It’s simple. Germany wants to buy natural gas. Canada has the supply. Let’s make a deal.
During last summer’s visit, Chancellor Olaf Scholz made clear Germany is looking at Canada to be a preferred supplier of energy. In April, German President Frank Walter Steinmeier visited the west coast, the heart of Canada’s emerging liquefied natural gas (LNG) export industry, to talk about energy trade once again with Canada. Now, reports are claiming Germany is lobbying the International Group of Seven (G7) to support public investment in the development of natural gas and ensure it is included as a transitional source of fuel in the world’s energy mix.
It’s time for Canada to answer the call. With LNG Canada, our first globally significant LNG export facility approaching completion, and two other LNG export projects starting construction, Canada is on the cusp of becoming a global supplier of LNG. Even without a direct energy trading link with Europe, Canadian LNG reaching more international markets will increase the global supply, making more LNG available to our G7 counterparts.
Germany’s rapid shift to importing LNG is a case study of the importance of finding a safe, secure energy supply.
About one-quarter of Germany’s energy demand was met by natural gas in 2022, the second most important energy source in the country’s mix after oil. Up until the war in Ukraine, Russia supplied more than half of Germany’s natural gas supply.
With the LNG Acceleration Act passed in 2021, Germany has fast-tracked its import capacity, going from almost no ability to import LNG just over one year ago to 14.5 billion cubic metres (Bcm) annually today – and the country expects to more than double that to 37 Bcm per year by 2028.
There are other places to buy LNG. The U.S. is the world leader in LNG exports, with Qatar a close second. But Germany, and others, are coming to Canada.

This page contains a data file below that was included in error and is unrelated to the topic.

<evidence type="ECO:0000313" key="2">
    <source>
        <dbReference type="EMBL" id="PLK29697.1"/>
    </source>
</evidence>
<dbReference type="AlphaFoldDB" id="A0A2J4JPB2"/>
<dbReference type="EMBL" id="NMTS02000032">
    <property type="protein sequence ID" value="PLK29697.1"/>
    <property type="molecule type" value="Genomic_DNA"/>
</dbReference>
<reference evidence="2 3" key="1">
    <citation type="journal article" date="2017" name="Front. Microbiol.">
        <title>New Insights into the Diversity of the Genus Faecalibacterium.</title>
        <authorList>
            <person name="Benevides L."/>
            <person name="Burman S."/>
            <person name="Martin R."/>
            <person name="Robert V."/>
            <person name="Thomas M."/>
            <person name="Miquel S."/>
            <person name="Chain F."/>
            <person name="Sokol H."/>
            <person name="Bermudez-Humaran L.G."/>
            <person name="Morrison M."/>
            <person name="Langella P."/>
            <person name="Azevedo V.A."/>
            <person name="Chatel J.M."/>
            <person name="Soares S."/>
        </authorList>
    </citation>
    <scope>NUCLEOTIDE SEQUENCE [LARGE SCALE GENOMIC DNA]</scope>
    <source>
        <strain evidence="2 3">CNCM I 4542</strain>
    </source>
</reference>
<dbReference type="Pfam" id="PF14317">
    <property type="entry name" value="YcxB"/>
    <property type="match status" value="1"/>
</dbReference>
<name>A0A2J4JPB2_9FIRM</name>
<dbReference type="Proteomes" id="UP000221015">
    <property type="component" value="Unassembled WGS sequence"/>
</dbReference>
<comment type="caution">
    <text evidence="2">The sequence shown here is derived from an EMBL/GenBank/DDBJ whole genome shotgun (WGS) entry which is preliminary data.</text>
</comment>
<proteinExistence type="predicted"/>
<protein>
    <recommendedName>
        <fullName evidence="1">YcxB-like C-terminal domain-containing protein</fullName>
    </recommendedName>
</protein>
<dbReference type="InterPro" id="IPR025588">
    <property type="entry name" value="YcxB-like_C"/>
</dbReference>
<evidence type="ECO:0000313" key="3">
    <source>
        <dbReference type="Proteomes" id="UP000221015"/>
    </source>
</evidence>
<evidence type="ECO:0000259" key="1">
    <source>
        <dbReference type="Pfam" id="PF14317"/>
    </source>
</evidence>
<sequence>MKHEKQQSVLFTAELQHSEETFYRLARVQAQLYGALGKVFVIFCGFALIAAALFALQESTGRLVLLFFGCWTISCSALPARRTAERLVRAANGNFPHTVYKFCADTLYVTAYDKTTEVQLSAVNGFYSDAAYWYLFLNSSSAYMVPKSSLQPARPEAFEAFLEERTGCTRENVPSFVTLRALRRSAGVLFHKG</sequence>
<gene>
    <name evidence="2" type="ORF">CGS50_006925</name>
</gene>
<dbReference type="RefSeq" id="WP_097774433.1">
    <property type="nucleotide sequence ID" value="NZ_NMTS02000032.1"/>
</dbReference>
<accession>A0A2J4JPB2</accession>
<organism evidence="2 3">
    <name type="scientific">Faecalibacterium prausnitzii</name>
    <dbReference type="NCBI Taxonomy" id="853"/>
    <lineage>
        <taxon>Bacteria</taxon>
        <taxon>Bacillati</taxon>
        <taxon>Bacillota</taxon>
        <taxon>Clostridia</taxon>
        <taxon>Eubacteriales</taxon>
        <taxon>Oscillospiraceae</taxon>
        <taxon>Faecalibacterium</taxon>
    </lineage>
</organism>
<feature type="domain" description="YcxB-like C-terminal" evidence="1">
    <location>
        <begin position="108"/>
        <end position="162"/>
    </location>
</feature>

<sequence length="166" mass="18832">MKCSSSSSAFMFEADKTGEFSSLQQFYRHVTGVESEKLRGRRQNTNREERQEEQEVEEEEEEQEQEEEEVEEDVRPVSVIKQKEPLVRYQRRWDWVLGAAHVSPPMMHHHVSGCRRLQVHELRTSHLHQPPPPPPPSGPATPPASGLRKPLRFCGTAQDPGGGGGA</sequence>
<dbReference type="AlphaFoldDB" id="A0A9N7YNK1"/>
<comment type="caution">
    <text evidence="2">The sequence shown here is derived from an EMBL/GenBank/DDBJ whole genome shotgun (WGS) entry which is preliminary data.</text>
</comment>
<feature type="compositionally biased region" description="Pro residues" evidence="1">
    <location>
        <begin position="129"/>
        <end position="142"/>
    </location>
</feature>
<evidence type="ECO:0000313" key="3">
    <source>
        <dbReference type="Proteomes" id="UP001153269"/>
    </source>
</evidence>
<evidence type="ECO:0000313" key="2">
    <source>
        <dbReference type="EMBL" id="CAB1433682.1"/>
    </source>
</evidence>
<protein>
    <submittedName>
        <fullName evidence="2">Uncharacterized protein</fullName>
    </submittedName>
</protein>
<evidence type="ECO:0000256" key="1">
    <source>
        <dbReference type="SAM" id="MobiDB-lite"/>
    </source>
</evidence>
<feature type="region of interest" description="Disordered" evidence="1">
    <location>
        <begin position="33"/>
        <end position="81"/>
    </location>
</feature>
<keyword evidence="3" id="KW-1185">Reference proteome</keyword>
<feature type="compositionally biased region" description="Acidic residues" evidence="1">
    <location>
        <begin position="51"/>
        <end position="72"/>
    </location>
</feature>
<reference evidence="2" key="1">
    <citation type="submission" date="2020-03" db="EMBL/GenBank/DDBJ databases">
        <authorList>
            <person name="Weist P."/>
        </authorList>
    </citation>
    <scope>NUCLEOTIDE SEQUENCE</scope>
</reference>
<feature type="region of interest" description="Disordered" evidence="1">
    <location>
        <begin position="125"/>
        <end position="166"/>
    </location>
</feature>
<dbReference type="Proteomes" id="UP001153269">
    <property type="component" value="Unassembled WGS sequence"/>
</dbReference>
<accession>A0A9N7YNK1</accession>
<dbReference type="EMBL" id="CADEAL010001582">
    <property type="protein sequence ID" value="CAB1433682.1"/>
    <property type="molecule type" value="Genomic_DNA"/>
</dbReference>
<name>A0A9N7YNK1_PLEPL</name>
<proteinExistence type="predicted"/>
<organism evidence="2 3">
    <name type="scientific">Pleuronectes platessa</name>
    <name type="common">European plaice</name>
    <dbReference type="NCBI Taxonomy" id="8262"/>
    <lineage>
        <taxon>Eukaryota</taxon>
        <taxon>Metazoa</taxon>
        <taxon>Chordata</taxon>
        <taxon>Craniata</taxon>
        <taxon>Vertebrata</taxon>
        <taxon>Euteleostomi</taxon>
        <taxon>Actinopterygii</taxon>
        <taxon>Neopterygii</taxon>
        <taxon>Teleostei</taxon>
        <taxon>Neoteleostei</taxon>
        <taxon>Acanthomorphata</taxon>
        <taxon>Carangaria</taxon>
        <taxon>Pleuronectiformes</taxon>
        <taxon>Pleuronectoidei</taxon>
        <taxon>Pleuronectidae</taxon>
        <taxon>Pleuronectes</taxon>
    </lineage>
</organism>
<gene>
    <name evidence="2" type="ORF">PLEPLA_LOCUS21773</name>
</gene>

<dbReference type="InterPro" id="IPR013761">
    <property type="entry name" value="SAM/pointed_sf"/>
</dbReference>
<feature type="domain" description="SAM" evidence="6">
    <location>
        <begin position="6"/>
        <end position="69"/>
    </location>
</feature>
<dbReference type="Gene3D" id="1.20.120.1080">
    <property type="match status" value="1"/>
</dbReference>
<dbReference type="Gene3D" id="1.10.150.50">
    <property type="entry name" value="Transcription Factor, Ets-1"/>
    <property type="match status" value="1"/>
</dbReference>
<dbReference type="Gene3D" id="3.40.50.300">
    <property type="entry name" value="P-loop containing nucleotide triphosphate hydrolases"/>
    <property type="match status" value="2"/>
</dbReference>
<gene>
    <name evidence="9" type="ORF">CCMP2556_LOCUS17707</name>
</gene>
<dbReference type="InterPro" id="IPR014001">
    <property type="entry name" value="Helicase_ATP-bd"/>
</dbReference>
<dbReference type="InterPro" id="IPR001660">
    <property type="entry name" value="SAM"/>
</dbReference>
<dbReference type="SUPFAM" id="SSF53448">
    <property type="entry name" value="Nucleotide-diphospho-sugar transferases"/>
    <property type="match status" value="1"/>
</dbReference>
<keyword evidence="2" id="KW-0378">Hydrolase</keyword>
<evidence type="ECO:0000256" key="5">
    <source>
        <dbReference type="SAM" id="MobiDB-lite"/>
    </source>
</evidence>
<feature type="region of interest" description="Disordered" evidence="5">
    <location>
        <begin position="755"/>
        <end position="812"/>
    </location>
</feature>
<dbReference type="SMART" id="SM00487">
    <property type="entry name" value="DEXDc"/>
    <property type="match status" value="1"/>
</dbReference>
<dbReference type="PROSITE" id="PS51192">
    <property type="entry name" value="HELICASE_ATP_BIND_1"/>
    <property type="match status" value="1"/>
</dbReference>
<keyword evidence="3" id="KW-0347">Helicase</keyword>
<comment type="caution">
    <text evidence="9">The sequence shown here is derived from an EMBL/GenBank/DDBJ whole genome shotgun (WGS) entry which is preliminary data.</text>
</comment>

Because Canada is expected to produce some of the lowest-emission LNG on the planet. By virtue of the northern location of our LNG export facilities, less energy is needed to cool the natural gas to a liquid form, therefore less emissions. In addition, plans are in place for some export facilities to be electrified with hydropower, making them near-zero emission. Upstream, we extract natural gas with some of the most stringent emission and environmental standards in the world.
Federal government numbers show that oil and natural gas producers are on track to reduce methane emissions by 40 to 45 per cent by 2025.
Canada’s emerging LNG export industry is also being built in partnership with Indigenous communities through benefit agreements, employment, and Indigenous ownership in facilities.
Establishing LNG trading relationships offer Canadians massive economic benefits for years to come. LNG contracts are measured in decades, often being 15-to-20-year agreements to ensure security of supply. And as energy sources and markets evolve, the relationships established through LNG export agreements can be the trading links for future energy sources.
Canada has a proud history of supporting our international friends and allies who share our democratic and progressive values. We have such a partner knocking on our door asking us to supply them with a product they need for decades to come. It’s time to open the door.
Lisa Baiton is the President & CEO of the Canadian Association of Petroleum Producers.